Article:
LILONGWE, February 28, 2017 –With just about 20 universities in the country, college has long been out of reach for many Malawians. Tertiary education enrollment stands at less than 1%, less than 100 people per 100,000, but more and more Malawians hunger for higher education.
With support from the World Bank, citizens now have more education options. Through the Skills Development Project (SDP) , two public universities, the Lilongwe University of Agriculture and Natural Resources (LUANAR) and Mzuzu University, have introduced online and distance learning (ODL) to help improve access to higher education.
As a result, student enrollment has increased at both LUANAR and Mzuzu University.
“Between 2014 and 2016 Mzuzu University increased its intake of ODL students by 10 times,” said Fred Msiska, a professor and ODL coordinator at Mzuzu University. Before ODL, he said, the average enrollment was 150 students per year.
At LUANAR, ODL students are now 10% of the total student population. LUANAR has three ODL centres in Mzuzu, Lilongwe and Blantyre. With support from SDP, Mzuzu University is expanding its satellite centers to Balaka, Karonga, Mulanje and Lilongwe
The ODL system, which focuses on science-based areas such as engineering, agriculture, science teacher education, and other forms of training that support extractive industries, has helped to open up access to higher education for many people across the country, who otherwise would not have been able to because of challenges of balancing school, work, and family.
“I enrolled through ODL because of its flexibility. I continue with my everyday life and yet I am studying at the same time. This is wonderful,” said 45 year-old Joe Mwenye, a teacher in Ngabu in Chikwawa district who is studying at LUANAR for a Bachelor of Science in Agricultural Extension. Mwenye said because of studying through ODL he is able to be still on a salaried job which enables him pay his college fees and feed his family of five.
“I am employed and I did not want to lose my job. So when I heard about ODL I thought I could kill two birds with one stone,” said 26-year old Leah Nyondo who is studying for her Bachelors in Agricultural Economics. She is scheduled to complete her studies in 2018. While she lives and works in Karonga in the northern-most part of the country, she benefits from the LUANAR satellite center in Mzuzu.
The ODL students who would have missed out on higher education a few years ago, attest to how the higher skills they will obtain are going to turn around their fortunes. Nyondo says her studies have already started changing her life.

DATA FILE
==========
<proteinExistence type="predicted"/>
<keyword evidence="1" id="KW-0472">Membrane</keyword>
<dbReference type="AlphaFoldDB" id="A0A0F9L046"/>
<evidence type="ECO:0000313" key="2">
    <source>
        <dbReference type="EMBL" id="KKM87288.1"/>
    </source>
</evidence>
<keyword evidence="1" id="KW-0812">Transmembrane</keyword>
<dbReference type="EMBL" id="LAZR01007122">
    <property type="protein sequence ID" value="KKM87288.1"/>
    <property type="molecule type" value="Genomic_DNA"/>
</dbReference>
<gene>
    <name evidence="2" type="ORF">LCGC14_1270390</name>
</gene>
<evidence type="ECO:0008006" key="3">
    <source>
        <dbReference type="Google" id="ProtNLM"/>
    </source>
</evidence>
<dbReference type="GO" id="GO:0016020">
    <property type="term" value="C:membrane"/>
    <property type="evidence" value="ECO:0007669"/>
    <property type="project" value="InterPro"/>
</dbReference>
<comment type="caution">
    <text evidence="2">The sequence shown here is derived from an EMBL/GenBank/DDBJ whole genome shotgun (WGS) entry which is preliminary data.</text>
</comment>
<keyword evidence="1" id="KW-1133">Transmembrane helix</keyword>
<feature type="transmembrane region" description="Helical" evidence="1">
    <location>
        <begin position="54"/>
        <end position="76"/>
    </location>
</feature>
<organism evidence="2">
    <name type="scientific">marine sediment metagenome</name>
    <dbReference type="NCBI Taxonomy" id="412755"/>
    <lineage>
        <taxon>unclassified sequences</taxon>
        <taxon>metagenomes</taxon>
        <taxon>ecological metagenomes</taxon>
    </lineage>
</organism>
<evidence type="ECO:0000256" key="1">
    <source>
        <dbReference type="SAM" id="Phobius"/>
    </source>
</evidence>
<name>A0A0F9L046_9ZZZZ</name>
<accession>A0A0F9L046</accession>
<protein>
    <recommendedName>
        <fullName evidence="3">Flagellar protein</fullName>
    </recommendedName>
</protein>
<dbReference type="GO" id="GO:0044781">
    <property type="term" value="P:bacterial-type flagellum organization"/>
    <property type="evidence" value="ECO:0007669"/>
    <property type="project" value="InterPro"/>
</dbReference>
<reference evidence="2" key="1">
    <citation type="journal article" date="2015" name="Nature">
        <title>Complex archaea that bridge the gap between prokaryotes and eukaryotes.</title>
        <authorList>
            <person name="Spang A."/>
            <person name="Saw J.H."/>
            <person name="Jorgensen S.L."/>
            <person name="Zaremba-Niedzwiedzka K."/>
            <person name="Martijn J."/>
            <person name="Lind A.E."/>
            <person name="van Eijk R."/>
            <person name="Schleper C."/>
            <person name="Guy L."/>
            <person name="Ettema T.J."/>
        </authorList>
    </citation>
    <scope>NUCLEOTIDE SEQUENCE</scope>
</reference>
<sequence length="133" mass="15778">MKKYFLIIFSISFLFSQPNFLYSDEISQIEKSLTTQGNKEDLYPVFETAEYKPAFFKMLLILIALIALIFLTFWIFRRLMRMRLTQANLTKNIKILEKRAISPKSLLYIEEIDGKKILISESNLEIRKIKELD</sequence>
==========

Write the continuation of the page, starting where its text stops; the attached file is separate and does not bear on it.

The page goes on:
“Whereas previously I was just a subsistence farmer, driven by learning from my studies I have now ventured into farming as a business,” she said. “Even just my reasoning has changed and I have no doubt commercial farming is the way to go.” She said she already has a harvest on the way, which will boost her income whilst studying.
The cost of higher education to students in Malawi also impedes access, but the ODL system is providing a way out. Whereas in recent times, regular public university students in Malawi had been on a “fees must fall” campaign, Joshua Valeta, ODL coordinator at LUANAR, describes ODL programs as relatively inexpensive. The students agree.
“The fees are really affordable and practical for a Malawian like me,” said Mwenye. Nyondo, who works for a faith organization as an administrative assistant, said she manages to pay the annual fee of K300,000 (about $400) at LUANAR.
Issues of cost are also relatively lower for the universities, especially when considering the high return obtained in terms of contribution to Malawi’s development. “ODL will help to build the much needed human resources for engaging with various developmental challenges across socio-economic, political and social spheres, including supply of secondary school teachers at a relatively lower cost,” said Msiska.
The public universities already have sustainability plans for their ODL programs. Valeta said LUANAR is partnering with local and international institutions in course delivery, for example, offering some joint programs and using resources from reputable institutions to ensure very high quality. Locally they are also partnering with the private sector for key services such as telecommunications required in delivering ODL programs.
Much as the students are generally happy with the ODL system and the high standards that are maintained, they would like to see the satellite centers stocked with more books to supplement the materials they get from their colleges. They also would like to have some face-to-face time with lecturers once in a while.
“Despite this, I would 100% encourage others to go the ODL way,” said Nyondo. According to Valeta much as the ODL system has been received by various stakeholders, there is still need for more public sensitization.